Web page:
Incumbent Dilma Rousseff will face off with right-of-center candidate Aecio Neves in a runoff election for Brazil's presidency.
With more than 86 percent of the votes tallied, Rousseff has 40.53 percent of valid votes, Brazil's election authority says; she would need to win more than 50 percent of votes to win outright and avoid a runoff.
Neves, who was the third-ranking candidate in opinion polls earlier in the campaign, has 34.83 percent of the partial tally. NPR's South America correspondent Lourdes Garcia-Navarro, reporting for our Newscast division, notes that Neves' grandfather, Tancredo Neves, was a much-loved politician "who fought Brazil's dictatorship but died before he could assume the presidency, to which he had been appointed."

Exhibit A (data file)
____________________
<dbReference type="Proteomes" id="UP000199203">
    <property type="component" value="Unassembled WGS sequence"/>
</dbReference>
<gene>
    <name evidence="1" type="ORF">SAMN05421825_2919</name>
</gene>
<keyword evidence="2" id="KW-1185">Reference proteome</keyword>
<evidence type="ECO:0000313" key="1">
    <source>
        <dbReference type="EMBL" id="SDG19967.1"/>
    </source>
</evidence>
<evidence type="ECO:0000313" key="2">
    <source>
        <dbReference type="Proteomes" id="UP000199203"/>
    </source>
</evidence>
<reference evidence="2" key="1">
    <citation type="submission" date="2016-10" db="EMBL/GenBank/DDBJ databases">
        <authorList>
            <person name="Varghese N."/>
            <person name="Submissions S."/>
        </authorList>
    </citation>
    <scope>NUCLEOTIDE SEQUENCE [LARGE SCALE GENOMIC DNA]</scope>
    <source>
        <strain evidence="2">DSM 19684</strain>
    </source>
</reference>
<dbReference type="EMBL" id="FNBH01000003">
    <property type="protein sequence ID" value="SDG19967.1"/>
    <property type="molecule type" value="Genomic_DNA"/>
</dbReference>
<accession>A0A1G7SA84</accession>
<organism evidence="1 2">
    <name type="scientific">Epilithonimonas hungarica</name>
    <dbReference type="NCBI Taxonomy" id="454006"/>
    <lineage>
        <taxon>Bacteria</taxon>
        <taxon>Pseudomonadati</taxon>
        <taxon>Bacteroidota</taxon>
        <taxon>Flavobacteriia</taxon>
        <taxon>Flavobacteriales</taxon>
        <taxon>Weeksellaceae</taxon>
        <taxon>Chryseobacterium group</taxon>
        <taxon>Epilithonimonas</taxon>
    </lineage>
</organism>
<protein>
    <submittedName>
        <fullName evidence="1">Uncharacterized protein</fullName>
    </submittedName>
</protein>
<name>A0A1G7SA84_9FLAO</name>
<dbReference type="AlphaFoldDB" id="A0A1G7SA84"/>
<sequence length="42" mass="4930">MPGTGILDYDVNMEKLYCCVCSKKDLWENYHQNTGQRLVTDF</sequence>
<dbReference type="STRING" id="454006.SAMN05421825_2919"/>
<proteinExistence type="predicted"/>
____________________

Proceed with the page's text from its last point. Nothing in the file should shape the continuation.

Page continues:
With 21.01 percent of the votes, Marina Silva comes in a distant third. Silva, who grew up in poverty and is committed to environmental causes, quickly became the frontrunner in the election after the Socialist party's candidate died in a plane crash in August. But Garcia-Navarro reports that Silva's campaign team failed to counter weeks of negative campaign ads.
The runoff vote will take place Oct. 26.